How to keep your apps up to date in Windows 10 and 11

Credit to Author: Ed Tittel| Date: Wed, 19 Jan 2022 03:00:00 -0800

Look around a typical Windows desktop. Whether it’s running Windows 10 or 11, chances are that it’s running at least a couple of dozen Windows applications (.exe files), and at least four dozen Microsoft Store apps. On my local fleet of 10 PCs, the range for applications is from a low of 24 to a high of 120; for Store apps, it ranges from 49 to 81. Such numbers are quite typical, if my online research is at all accurate.

In general, it’s considered good security practice to keep apps and applications up-to-date. Why? Because many updates involve security patches and fixes that block potential attacks and prevent unauthorized and unwanted access to applications and their data (and sometimes, the host OS and the PCs they run on). In this story, I will offer some tools to help you streamline this process, along with some instructions on how to put them to work to help you keep your apps and applications current and safe.

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UK government ignites debate over privacy vs. safety

Credit to Author: Jonny Evans| Date: Mon, 17 Jan 2022 09:28:00 -0800

Most technologists understand that end-to-end encryption in messaging keeps people safe and empowers commerce. But the UK government is launching a publicity blitz to have that layer of protection removed.

The decision will affect every nation the UK does business with, including those that still value the right to privacy and free speech.

Privacy versus safety

Rolling Stone reports the UK has developed an emotive ad campaign around child safety to build support for its argument. Of course, this campaign comes nowhere near addressing the threat to free speech, commerce, or privacy in such a move. Naturally, the reaction across most of the tech industry has been a series of shared oaths as people who know about this stuff ask: “Do we have to explain this again?”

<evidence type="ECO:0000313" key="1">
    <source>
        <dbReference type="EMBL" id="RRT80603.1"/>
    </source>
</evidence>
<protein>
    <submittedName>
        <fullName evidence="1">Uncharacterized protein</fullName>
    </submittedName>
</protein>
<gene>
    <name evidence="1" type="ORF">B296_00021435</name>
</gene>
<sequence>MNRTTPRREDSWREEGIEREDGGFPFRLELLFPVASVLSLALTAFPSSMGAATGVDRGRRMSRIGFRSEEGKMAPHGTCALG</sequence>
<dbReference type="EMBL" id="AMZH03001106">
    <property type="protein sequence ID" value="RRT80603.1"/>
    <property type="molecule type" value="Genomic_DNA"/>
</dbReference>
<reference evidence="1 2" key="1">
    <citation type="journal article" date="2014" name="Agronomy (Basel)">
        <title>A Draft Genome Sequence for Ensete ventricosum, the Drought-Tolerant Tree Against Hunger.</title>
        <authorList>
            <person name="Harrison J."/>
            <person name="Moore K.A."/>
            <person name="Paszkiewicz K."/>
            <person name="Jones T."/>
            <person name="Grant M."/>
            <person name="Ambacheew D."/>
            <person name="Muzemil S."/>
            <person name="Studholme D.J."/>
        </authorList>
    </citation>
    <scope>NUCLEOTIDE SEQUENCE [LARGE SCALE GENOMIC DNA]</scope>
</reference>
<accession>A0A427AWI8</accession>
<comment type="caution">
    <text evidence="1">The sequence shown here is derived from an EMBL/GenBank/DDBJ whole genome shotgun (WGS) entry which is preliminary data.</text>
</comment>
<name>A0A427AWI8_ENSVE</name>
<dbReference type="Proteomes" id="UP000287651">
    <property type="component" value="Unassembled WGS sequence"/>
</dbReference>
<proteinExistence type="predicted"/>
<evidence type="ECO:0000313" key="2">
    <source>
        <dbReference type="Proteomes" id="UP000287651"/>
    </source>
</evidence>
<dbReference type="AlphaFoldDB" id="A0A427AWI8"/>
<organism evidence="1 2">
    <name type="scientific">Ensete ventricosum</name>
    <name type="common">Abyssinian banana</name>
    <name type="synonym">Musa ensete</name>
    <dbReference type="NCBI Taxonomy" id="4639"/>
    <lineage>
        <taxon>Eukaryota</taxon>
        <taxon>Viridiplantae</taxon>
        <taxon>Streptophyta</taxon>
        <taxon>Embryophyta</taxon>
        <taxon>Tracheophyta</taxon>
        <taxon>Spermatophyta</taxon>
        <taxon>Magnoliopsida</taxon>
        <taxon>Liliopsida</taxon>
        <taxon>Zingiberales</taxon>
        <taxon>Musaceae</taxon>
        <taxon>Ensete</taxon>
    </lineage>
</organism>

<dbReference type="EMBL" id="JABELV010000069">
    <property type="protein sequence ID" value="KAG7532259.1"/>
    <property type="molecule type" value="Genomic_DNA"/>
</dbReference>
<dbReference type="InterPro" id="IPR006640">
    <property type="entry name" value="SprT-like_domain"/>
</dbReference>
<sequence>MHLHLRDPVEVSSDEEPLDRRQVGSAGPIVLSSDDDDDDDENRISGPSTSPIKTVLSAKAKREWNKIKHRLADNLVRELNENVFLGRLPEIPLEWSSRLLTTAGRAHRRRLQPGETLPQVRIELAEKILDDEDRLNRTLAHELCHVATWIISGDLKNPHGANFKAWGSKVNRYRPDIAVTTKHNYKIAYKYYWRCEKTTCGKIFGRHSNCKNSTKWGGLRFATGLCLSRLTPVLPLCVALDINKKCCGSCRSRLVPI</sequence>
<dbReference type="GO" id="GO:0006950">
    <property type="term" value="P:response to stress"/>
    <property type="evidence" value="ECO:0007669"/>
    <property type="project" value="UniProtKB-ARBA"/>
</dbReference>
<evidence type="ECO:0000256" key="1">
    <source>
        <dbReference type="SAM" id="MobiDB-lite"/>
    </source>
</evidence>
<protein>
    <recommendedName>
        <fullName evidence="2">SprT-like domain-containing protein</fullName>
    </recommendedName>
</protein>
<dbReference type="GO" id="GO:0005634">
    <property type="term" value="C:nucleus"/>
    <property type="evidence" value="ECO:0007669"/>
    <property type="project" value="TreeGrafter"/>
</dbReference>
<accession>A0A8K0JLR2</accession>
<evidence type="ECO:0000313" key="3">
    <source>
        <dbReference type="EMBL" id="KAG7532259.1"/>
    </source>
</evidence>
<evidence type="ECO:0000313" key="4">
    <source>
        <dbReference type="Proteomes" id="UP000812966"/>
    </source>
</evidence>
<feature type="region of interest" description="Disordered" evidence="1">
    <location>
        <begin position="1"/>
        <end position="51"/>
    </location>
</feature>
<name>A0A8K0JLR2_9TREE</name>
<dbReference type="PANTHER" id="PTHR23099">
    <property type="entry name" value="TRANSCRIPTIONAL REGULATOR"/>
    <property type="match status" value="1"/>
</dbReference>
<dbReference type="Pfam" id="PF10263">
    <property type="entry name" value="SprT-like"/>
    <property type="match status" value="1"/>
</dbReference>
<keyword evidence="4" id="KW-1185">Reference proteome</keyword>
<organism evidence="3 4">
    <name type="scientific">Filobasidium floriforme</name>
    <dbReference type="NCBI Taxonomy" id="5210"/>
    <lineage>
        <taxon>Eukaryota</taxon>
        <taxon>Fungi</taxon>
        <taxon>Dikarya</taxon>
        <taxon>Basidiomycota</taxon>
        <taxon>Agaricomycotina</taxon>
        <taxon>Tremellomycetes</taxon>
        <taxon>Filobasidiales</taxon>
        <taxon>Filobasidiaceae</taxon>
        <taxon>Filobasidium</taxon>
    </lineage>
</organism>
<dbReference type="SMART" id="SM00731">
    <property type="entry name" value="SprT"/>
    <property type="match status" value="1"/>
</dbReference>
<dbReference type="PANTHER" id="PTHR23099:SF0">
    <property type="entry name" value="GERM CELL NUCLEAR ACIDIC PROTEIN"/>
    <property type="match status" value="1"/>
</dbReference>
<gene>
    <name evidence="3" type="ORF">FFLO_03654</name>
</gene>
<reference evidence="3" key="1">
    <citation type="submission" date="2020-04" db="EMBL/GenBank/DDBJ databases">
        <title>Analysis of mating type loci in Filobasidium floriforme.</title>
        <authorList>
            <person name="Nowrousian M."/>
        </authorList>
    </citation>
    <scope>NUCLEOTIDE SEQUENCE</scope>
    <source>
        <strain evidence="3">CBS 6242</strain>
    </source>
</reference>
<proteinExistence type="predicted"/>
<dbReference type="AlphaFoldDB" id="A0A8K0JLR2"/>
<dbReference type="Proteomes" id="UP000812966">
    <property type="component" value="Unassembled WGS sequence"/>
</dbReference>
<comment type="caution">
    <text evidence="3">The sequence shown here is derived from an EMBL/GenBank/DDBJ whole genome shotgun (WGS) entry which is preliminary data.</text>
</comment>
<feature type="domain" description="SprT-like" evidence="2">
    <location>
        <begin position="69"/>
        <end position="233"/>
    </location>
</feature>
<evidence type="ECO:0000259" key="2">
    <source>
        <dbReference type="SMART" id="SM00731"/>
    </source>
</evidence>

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20 years after Gates’ call for trustworthy computing, we’re still not there

Credit to Author: Susan Bradley| Date: Mon, 17 Jan 2022 03:42:00 -0800

Do you feel more secure? Is your computing experience more trustworthy these days?

Seriously — you’re reading this article on a computer or phone, connecting to this site on an internet shared with your Grandma as well as Russian hackers, North Korean attackers, and lots of teenagers  looking at TikTok videos. It’s been 20 years since then-Microsoft CEO Bill Gates wrote his Trustworthy Computing memo where he emphasized security in the company’s products.

So are we actually more secure now?

I’m going to keep in mind the side effects from last week’s Patch Tuesday security updates and consider them in my answer. First, the good news: I don’t see major side effects occurring on PCs not connected to active directory domains (and I haven’t seen any showstoppers in testing my hardware at home). I can still print to my local HP and Brother printers. I can surf and access files. So, while I’m not ready yet to give an all-clear to install the January updates, when I do, I doubt you’ll see side effects.

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